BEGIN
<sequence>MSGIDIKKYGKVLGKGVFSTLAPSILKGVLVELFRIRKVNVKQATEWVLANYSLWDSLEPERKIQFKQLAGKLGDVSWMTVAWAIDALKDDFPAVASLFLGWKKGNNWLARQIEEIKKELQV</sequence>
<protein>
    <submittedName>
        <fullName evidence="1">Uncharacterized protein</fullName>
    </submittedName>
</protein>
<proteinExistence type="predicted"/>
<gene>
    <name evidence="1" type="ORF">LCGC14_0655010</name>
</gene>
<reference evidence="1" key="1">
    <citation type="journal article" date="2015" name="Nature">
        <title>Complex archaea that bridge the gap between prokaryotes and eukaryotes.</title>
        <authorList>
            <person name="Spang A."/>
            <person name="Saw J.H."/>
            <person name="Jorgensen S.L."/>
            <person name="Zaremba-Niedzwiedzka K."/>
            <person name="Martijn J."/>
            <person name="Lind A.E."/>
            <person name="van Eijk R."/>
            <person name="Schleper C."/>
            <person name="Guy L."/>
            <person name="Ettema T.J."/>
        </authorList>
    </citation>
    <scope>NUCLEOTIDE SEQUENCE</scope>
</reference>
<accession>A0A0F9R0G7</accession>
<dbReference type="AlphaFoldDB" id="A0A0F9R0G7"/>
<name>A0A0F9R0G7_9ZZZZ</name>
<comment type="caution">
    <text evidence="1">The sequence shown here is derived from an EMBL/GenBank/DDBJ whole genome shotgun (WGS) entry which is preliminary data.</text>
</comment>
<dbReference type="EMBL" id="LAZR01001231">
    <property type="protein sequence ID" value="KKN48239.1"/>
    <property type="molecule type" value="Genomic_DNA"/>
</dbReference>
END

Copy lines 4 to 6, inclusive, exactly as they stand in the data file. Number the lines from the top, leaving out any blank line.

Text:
        <fullName evidence="1">Uncharacterized protein</fullName>
    </submittedName>
</protein>